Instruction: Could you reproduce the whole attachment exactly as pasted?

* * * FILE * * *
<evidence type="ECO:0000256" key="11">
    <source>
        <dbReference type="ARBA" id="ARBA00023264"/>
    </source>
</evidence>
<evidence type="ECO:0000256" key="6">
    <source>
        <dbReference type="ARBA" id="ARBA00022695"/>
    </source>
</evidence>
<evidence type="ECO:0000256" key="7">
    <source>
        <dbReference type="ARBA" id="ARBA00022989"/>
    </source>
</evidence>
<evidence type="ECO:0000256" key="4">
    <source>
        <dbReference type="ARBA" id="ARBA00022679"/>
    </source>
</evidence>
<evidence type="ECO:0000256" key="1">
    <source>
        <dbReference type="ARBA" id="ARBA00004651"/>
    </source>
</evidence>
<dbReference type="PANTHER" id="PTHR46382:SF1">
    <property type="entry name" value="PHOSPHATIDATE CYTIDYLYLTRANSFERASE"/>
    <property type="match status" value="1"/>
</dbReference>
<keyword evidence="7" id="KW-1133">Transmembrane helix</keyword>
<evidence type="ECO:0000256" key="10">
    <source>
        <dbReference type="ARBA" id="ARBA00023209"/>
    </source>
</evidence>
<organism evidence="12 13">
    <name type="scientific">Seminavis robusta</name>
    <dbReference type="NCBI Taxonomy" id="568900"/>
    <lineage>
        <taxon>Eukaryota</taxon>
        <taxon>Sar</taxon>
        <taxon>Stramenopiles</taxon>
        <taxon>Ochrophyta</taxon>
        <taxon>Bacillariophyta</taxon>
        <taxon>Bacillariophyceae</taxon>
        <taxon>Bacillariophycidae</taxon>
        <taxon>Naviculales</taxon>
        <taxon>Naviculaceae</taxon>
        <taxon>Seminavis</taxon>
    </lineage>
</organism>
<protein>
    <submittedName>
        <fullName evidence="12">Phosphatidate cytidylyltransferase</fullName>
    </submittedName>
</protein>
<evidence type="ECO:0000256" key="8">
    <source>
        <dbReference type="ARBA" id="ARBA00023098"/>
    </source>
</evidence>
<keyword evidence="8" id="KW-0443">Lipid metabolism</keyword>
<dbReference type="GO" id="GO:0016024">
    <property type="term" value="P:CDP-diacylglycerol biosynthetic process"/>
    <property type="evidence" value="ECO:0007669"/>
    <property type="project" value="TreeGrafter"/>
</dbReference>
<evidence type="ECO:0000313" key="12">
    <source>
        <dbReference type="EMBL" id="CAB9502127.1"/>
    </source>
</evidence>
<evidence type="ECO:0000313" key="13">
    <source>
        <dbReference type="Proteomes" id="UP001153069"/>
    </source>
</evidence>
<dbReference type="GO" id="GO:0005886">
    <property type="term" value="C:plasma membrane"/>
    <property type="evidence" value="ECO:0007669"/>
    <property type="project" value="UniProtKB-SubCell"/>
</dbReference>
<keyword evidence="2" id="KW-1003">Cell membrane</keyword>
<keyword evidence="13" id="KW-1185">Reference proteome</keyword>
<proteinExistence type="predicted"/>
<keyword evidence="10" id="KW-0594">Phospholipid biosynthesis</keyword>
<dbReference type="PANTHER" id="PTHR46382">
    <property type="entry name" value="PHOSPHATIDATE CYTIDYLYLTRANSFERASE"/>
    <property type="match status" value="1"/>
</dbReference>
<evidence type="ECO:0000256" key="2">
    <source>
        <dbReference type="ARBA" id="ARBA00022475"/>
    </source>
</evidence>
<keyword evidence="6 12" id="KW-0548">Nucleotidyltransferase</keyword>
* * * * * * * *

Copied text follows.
<evidence type="ECO:0000256" key="11">
    <source>
        <dbReference type="ARBA" id="ARBA00023264"/>
    </source>
</evidence>
<evidence type="ECO:0000256" key="6">
    <source>
        <dbReference type="ARBA" id="ARBA00022695"/>
    </source>
</evidence>
<evidence type="ECO:0000256" key="7">
    <source>
        <dbReference type="ARBA" id="ARBA00022989"/>
    </source>
</evidence>
<evidence type="ECO:0000256" key="4">
    <source>
        <dbReference type="ARBA" id="ARBA00022679"/>
    </source>
</evidence>
<evidence type="ECO:0000256" key="1">
    <source>
        <dbReference type="ARBA" id="ARBA00004651"/>
    </source>
</evidence>
<dbReference type="PANTHER" id="PTHR46382:SF1">
    <property type="entry name" value="PHOSPHATIDATE CYTIDYLYLTRANSFERASE"/>
    <property type="match status" value="1"/>
</dbReference>
<keyword evidence="7" id="KW-1133">Transmembrane helix</keyword>
<evidence type="ECO:0000256" key="10">
    <source>
        <dbReference type="ARBA" id="ARBA00023209"/>
    </source>
</evidence>
<organism evidence="12 13">
    <name type="scientific">Seminavis robusta</name>
    <dbReference type="NCBI Taxonomy" id="568900"/>
    <lineage>
        <taxon>Eukaryota</taxon>
        <taxon>Sar</taxon>
        <taxon>Stramenopiles</taxon>
        <taxon>Ochrophyta</taxon>
        <taxon>Bacillariophyta</taxon>
        <taxon>Bacillariophyceae</taxon>
        <taxon>Bacillariophycidae</taxon>
        <taxon>Naviculales</taxon>
        <taxon>Naviculaceae</taxon>
        <taxon>Seminavis</taxon>
    </lineage>
</organism>
<protein>
    <submittedName>
        <fullName evidence="12">Phosphatidate cytidylyltransferase</fullName>
    </submittedName>
</protein>
<evidence type="ECO:0000256" key="8">
    <source>
        <dbReference type="ARBA" id="ARBA00023098"/>
    </source>
</evidence>
<keyword evidence="8" id="KW-0443">Lipid metabolism</keyword>
<dbReference type="GO" id="GO:0016024">
    <property type="term" value="P:CDP-diacylglycerol biosynthetic process"/>
    <property type="evidence" value="ECO:0007669"/>
    <property type="project" value="TreeGrafter"/>
</dbReference>
<evidence type="ECO:0000313" key="12">
    <source>
        <dbReference type="EMBL" id="CAB9502127.1"/>
    </source>
</evidence>
<evidence type="ECO:0000313" key="13">
    <source>
        <dbReference type="Proteomes" id="UP001153069"/>
    </source>
</evidence>
<dbReference type="GO" id="GO:0005886">
    <property type="term" value="C:plasma membrane"/>
    <property type="evidence" value="ECO:0007669"/>
    <property type="project" value="UniProtKB-SubCell"/>
</dbReference>
<keyword evidence="2" id="KW-1003">Cell membrane</keyword>
<keyword evidence="13" id="KW-1185">Reference proteome</keyword>
<proteinExistence type="predicted"/>
<keyword evidence="10" id="KW-0594">Phospholipid biosynthesis</keyword>
<dbReference type="PANTHER" id="PTHR46382">
    <property type="entry name" value="PHOSPHATIDATE CYTIDYLYLTRANSFERASE"/>
    <property type="match status" value="1"/>
</dbReference>
<evidence type="ECO:0000256" key="2">
    <source>
        <dbReference type="ARBA" id="ARBA00022475"/>
    </source>
</evidence>
<keyword evidence="6 12" id="KW-0548">Nucleotidyltransferase</keyword>